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Nowadays, I often ask myself what’s next. It’s logical that a person who has experienced the things that I have would constantly ask that question.

I am from the District of Columbia, or what others would call Washington. It is the nation’s capital and currently considered one of the most expensive regions to live in. I have been a part of this growth in some ways, but I have been exposed to a different side of the District.

I attended its public schools, walked its streets and have watched as whole neighborhoods transform — not always for the better in some cases. There are reports that people similar to myself have been leaving in droves. I have even heard the word “displacement” in some circles.

What does that have do with anything you ask? It shows that over time that ideas—and sometimes physical landmarks—change. Change is the only thing that is a constant thing in this seemingly inconstant world. How can everything just be temporary?

I’m not sure if temporary can be an effective way to combat instability. Poverty feels unstable. I have faced housing instability before. I can remember the tired but restless nights wondering if I would have a place of my own, only to have to hustle out of bed at 7 a.m. to wander the streets looking for basic necessities.

It was an experience that seems unnatural. I was surrounded by structures with open doorways, but all had locked doors. I couldn’t pass through unless I did one thing or another. Many people must still live this way in our city.

Since becoming homeless, I have become immersed in how the city is combating this social ill. From what I’ve gathered, there are never enough resources. As a native, it’s sad to see that many who have called D.C. their home through some of its worst days are now treated like they don’t matter. It’s as if it were not those same people who made these landmark changes possible.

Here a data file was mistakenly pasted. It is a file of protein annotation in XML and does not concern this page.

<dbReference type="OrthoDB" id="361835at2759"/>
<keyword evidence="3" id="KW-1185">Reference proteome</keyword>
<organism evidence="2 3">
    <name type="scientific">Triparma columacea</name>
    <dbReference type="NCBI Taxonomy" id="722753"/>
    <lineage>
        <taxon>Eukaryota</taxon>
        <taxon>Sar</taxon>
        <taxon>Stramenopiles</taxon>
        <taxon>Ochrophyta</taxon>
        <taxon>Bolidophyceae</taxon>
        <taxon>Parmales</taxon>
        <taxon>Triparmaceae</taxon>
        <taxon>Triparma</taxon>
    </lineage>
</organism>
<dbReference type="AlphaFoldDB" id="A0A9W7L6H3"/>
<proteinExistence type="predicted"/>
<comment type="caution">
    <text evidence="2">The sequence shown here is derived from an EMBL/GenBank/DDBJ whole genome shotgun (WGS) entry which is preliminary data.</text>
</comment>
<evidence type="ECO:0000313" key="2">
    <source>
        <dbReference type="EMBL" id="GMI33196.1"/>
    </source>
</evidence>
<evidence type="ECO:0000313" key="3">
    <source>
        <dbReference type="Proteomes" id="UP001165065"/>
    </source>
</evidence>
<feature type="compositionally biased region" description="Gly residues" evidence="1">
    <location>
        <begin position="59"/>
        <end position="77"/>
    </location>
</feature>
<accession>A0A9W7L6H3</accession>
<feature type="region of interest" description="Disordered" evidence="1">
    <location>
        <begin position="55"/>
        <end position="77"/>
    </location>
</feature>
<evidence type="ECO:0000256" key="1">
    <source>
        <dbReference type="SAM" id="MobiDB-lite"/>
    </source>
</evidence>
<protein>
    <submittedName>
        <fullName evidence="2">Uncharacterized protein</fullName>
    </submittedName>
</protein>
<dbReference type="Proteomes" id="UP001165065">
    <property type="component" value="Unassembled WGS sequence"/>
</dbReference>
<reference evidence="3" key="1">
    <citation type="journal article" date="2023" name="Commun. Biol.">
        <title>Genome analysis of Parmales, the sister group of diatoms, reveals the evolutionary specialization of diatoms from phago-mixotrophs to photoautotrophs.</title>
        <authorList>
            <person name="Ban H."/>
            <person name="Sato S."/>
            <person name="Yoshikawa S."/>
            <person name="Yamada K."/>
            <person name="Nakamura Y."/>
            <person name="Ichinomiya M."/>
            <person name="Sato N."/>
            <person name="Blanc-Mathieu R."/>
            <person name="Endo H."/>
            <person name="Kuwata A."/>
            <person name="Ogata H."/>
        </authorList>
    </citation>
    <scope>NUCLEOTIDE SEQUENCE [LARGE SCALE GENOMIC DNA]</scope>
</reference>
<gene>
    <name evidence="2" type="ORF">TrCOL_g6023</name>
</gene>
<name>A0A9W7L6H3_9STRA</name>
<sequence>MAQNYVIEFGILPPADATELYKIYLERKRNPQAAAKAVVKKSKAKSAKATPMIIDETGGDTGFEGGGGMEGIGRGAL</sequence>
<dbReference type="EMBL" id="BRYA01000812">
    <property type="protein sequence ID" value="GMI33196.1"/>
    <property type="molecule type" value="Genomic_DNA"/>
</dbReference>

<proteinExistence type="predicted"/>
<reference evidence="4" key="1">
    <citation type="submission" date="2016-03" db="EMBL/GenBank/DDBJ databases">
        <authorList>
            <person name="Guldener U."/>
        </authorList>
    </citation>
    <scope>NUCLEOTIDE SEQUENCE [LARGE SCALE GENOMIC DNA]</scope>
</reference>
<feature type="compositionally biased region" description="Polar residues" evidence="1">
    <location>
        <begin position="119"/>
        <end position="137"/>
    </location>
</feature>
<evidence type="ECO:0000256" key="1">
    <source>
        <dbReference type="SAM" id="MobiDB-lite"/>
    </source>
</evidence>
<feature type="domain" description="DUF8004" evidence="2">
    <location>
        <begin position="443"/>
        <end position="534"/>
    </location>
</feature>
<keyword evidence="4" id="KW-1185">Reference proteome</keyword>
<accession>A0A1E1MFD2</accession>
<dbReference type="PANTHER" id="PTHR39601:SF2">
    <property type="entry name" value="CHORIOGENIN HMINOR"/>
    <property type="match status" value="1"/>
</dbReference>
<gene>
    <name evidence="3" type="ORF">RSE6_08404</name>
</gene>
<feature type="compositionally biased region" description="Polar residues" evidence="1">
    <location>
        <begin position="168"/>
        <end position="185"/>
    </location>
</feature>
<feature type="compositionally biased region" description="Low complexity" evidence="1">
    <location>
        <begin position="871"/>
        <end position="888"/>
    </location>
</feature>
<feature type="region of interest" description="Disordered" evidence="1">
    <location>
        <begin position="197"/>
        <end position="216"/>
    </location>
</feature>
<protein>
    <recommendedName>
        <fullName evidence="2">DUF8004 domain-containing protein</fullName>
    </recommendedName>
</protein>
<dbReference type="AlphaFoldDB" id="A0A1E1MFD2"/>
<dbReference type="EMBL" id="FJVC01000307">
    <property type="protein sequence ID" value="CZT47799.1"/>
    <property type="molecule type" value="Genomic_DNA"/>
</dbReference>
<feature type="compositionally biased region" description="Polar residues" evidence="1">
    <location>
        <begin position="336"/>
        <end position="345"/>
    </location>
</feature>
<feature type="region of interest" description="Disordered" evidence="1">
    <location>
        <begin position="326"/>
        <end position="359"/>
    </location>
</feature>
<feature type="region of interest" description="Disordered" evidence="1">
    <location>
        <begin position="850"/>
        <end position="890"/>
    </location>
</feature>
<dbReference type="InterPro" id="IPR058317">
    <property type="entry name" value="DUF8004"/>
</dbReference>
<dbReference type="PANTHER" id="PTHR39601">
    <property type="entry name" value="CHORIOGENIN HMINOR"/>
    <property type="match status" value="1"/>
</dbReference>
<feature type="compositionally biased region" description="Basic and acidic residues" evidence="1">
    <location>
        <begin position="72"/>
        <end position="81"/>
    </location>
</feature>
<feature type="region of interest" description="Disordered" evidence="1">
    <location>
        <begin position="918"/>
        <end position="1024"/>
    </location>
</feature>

Sometimes I feel like i don’t matter. It’s only when I look at constantly empty buildings that I feel this way — it makes me wonder why people can’t live here. I saw how my parents became homeowners, they worked hard and were able to make those advancements in their lives. I someday look to make the same advancements.

Today the streets seem far away. I don’t go to the same places or do the same things. I get to sleep in without someone knocking on my bed telling me to get out. It’s a great feeling, but i still do not feel stable. The environment around me doesn’t seem stable. And through it all, we see money being spent.

I am looking for ways that I can create more stability for myself and others. There are still families that need homes. Who would have thought that, as I turn 31, I would endeavor to

produce a model of housing stability for people who feel the same as I do. Housing is a human right, and there are humans dying of many complications directly tied to instability.

Even though I feel strongly about the issue of homelessness, I know I have also contributed to the situation that the District is in. I could have been a landlord and participant in the city’s social programs that house the poor. The housing I secured was produced by a person of this nature, the type of person I very much would like to be.

Certainty or uncertainty, which would I choose? Certainty. Every time.